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Understanding Bush Supporters

Old 10-17-04, 12:07 AM
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Understanding Bush Supporters

Here is an interesting (but long) NYTimes article on Bush that puts forth an interesting theory on why Bush has so much support. (Note: Pro-Bush'ers be warned, this is definitely an anti-Bush article.)

To bypass NYTimes registration, you can access the article through google by clicking on the following links and then the only available link that pops up in Google. (Page navigation won't work inside the article, so you have to do this for each page.) Page: 1, 2, 3, 4, 5, 6, 7, 8, 9, 10

Here are a couple of pertinent quotes, both taken directly from White House officials:

The aide said that guys like me were ''in what we call the reality-based community,'' which he defined as people who ''believe that solutions emerge from your judicious study of discernible reality.'' I nodded and murmured something about enlightenment principles and empiricism. He cut me off. ''That's not the way the world really works anymore,'' he continued. ''We're an empire now, and when we act, we create our own reality. And while you're studying that reality -- judiciously, as you will -- we'll act again, creating other new realities, which you can study too, and that's how things will sort out. We're history's actors . . . and you, all of you, will be left to just study what we do.''
''You think he's an idiot, don't you?'' I said, no, I didn't. ''No, you do, all of you do, up and down the West Coast, the East Coast, a few blocks in southern Manhattan called Wall Street. Let me clue you in. We don't care. You see, you're outnumbered 2 to 1 by folks in the big, wide middle of America, busy working people who don't read The New York Times or Washington Post or The L.A. Times. And you know what they like? They like the way he walks and the way he points, the way he exudes confidence. They have faith in him. And when you attack him for his malaprops, his jumbled syntax, it's good for us. Because you know what those folks don't like? They don't like you!'' In this instance, the final ''you,'' of course, meant the entire reality-based community.
What I get out of this is as follows: Many of us look at Bush's actions and see that they don't, in many cases, make much sense based on the information available to him at the time. For this reason, we perceive him as an idiot or madman. This article suggests that, in actuality, he is not an idiot. He is quite intelligent, but his managerial style discourages the debate of facts and encourages blind obedience. Whereas, for past presidents, the white-house has served to inform the president and take orders from him in a two-way exchange, Bush's white-house just takes orders. As a result, the orders come from someone who doesn't have all the facts and, frequently, the facts are manufactured to fit the orders.

However, that's not what other people see because they aren't looking at Bush's actions; they're looking at Bush. They see someone they like who believes in what they believe in. They therefore believe in *him*. What he actually does is irrelevant in light of this faith in his character. How he does things is of much greater importance. Acting decisively, with confidence and conviction trumps acting based upon the current facts at hand.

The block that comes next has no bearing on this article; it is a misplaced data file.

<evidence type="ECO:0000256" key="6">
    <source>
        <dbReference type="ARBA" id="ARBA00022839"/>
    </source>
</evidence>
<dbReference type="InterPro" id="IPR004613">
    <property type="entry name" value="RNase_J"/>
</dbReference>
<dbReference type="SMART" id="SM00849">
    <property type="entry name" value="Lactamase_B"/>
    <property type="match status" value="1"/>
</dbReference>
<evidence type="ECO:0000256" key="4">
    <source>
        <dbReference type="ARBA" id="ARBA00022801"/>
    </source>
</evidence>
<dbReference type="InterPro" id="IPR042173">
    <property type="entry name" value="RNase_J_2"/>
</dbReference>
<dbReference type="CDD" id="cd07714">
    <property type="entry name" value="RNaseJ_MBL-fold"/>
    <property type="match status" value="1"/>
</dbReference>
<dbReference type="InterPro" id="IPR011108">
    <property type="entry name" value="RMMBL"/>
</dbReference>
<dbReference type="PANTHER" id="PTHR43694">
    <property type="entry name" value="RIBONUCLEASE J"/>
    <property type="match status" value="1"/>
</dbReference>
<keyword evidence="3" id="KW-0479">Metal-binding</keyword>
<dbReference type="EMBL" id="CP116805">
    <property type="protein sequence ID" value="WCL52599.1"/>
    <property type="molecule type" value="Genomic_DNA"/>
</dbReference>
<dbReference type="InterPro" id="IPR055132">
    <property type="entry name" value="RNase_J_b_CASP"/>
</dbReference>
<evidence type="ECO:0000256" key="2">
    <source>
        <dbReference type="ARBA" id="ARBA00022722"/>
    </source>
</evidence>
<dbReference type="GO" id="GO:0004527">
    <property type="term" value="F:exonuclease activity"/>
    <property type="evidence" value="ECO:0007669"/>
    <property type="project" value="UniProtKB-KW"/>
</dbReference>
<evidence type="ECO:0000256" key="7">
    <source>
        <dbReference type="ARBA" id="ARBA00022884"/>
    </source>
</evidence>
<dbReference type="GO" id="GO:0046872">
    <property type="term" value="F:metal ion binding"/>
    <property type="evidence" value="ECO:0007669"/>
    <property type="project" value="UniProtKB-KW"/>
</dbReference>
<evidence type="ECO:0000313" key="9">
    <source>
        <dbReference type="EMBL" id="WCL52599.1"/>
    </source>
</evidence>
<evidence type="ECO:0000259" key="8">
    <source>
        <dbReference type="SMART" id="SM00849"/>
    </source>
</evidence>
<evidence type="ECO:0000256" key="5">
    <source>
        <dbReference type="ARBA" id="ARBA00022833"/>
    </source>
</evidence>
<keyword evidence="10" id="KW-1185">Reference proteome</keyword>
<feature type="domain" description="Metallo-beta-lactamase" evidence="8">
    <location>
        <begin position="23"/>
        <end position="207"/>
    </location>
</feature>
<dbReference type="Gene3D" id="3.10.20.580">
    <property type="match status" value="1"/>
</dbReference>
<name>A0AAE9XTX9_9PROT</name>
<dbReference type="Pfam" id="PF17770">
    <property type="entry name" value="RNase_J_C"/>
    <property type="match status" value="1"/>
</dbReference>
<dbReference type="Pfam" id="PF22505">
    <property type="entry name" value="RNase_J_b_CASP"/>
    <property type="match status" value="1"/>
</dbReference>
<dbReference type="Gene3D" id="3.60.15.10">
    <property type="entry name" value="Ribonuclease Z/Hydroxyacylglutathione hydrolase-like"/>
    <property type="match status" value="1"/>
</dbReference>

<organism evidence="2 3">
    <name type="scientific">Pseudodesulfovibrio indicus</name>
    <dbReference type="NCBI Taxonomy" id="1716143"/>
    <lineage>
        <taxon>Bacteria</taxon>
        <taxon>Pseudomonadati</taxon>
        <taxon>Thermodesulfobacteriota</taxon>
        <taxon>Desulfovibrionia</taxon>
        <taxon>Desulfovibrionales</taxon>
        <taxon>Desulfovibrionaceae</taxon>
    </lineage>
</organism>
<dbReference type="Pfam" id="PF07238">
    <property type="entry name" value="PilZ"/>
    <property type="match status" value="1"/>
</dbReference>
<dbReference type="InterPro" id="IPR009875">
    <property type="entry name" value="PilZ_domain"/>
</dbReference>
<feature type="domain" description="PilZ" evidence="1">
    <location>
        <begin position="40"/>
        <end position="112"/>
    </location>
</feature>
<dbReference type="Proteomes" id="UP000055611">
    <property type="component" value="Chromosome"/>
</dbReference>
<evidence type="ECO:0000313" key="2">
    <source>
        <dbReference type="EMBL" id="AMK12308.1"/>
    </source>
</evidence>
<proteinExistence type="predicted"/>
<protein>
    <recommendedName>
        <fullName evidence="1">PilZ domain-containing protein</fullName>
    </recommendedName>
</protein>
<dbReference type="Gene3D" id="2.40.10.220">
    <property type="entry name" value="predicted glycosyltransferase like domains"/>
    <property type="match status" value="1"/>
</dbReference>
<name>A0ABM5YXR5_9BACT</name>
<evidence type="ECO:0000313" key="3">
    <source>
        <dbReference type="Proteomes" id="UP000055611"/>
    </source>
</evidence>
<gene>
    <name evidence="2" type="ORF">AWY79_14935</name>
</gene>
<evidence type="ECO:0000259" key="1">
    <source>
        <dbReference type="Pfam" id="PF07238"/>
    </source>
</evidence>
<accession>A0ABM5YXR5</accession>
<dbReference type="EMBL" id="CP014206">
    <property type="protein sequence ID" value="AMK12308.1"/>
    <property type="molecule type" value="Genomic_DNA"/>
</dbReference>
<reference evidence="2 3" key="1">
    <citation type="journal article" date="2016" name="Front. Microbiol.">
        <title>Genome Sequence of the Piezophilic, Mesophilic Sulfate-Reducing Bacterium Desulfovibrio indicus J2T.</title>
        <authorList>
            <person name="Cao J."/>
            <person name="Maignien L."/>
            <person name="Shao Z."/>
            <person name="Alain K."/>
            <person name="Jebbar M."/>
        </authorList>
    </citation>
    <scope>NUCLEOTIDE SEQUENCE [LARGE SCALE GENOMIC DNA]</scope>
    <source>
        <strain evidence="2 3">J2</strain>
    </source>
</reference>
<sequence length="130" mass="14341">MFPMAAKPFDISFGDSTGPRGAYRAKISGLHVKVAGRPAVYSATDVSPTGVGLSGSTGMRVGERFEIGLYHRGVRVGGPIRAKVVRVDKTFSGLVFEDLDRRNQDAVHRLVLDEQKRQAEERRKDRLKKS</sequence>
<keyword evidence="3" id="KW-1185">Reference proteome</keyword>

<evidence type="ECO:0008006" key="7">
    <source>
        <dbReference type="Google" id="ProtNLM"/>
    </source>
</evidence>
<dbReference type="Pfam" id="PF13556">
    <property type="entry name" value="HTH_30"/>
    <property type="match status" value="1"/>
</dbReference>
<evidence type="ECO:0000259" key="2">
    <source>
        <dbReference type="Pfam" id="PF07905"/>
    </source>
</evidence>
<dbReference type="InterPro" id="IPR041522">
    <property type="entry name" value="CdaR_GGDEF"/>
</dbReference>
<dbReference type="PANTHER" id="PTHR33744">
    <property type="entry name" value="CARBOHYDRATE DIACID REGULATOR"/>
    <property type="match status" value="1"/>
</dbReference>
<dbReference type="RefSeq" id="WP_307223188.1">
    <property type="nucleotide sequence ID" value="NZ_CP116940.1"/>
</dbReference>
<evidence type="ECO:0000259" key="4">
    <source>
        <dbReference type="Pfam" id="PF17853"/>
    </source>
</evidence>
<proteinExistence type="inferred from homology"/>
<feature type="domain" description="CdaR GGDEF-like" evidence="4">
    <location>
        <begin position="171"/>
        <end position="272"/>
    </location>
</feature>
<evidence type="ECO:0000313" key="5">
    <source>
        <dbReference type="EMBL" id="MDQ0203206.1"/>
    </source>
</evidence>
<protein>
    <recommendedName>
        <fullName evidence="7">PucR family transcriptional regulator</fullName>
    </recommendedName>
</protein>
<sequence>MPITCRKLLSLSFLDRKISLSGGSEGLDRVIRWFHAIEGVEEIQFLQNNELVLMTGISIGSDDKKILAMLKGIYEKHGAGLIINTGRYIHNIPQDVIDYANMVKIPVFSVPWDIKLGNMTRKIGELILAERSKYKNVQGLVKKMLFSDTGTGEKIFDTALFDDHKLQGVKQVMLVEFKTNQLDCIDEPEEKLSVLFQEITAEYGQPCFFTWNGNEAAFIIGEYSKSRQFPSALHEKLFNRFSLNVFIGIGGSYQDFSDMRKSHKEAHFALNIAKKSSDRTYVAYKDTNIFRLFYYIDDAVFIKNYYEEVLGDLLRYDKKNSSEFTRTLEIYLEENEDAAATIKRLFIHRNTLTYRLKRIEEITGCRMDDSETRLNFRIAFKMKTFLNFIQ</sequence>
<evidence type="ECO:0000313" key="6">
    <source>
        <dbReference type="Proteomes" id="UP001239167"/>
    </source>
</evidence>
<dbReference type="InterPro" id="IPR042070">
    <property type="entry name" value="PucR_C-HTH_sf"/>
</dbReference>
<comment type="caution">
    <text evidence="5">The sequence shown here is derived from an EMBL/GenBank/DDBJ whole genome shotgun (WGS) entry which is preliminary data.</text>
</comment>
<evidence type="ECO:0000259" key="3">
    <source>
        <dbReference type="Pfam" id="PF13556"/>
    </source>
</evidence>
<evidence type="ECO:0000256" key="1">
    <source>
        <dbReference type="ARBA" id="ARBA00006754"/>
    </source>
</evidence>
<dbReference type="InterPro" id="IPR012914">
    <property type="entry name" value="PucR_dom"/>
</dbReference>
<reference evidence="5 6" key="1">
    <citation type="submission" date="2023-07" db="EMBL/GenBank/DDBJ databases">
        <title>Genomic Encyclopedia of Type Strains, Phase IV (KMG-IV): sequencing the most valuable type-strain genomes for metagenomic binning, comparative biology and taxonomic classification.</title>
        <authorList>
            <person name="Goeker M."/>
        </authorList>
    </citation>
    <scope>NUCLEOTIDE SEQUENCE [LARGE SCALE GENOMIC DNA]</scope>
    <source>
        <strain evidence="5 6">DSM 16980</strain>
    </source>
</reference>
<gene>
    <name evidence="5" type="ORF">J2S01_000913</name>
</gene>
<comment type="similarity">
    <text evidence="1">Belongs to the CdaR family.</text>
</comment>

So the idea, in a nutshell, is that Bush supporters will vote for the man, not what the man has done. You can attack what Bush has done all you want, but his winning personality will still be there to bring in the votes. Indeed, Bush's persona transforms the nature of his actions. What appears to be "mad" from an empiricist's view will appear sane and even laudible from the view of someone who has "faith" in Bush.

Flame away I guess.

Last edited by Nutter; 10-17-04 at 12:13 AM.
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Old 10-17-04, 12:16 AM
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KNEEL BEFORE ZOD!
OH ZOD!

Either one of the scenarios (Bush as Idiot, Bush as Autocratic Ruler) are attempts to by the liberal press to give you reasons not to vote for him. The NYTimes Magazine is the liberalist piece of the paper, (save the Editorial page) - read the NYTimes' own Public Editor's own conclusions about it - remember that article about the chic who wrote in the magazine about she didn't want to shop at Costco so she had an abortion.
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Old 10-17-04, 12:17 AM
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I think we'll find that there are many more people than expected who don't buy Bush's act on election day.
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Old 10-17-04, 12:23 AM
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Originally posted by chanster
Either one of the scenarios (Bush as Idiot, Bush as Autocratic Ruler) are attempts to by the liberal press to give you reasons not to vote for him. The NYTimes Magazine is the liberalist piece of the paper, (save the Editorial page) - read the NYTimes' own Public Editor's own conclusions about it - remember that article about the chic who wrote in the magazine about she didn't want to shop at Costco so she had an abortion.
Wow, you went through all ten pages pretty quickly. I'm still only halfway into it.
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Old 10-17-04, 12:31 AM
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I read it earlier, its been out for a few hours.

Anyway, here is the Publc Editor's take on the Magazine:

In the Sunday magazine, the culture-wars applause-o-meter chronically points left.
http://query.nytimes.com/gst/fullpag...ublic%20Editor
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Old 10-17-04, 12:41 AM
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He's referring to the coverage of culture as coming from a liberal perspective, but why split hairs? I agree that the editorial direction of the Times is mostly liberal. That doesn't make it inherently not worth reading, at least not to me.

And of course the piece in question was written by Ron Suskind.
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Old 10-17-04, 10:59 AM
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NY Times is written by people who think they are intellectual and look down on people from the south and middle america
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Old 10-17-04, 01:27 PM
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I will vote for Mr. Bush specifically because of his actions, precisely because of what he has done and the results realised.


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Old 10-17-04, 06:49 PM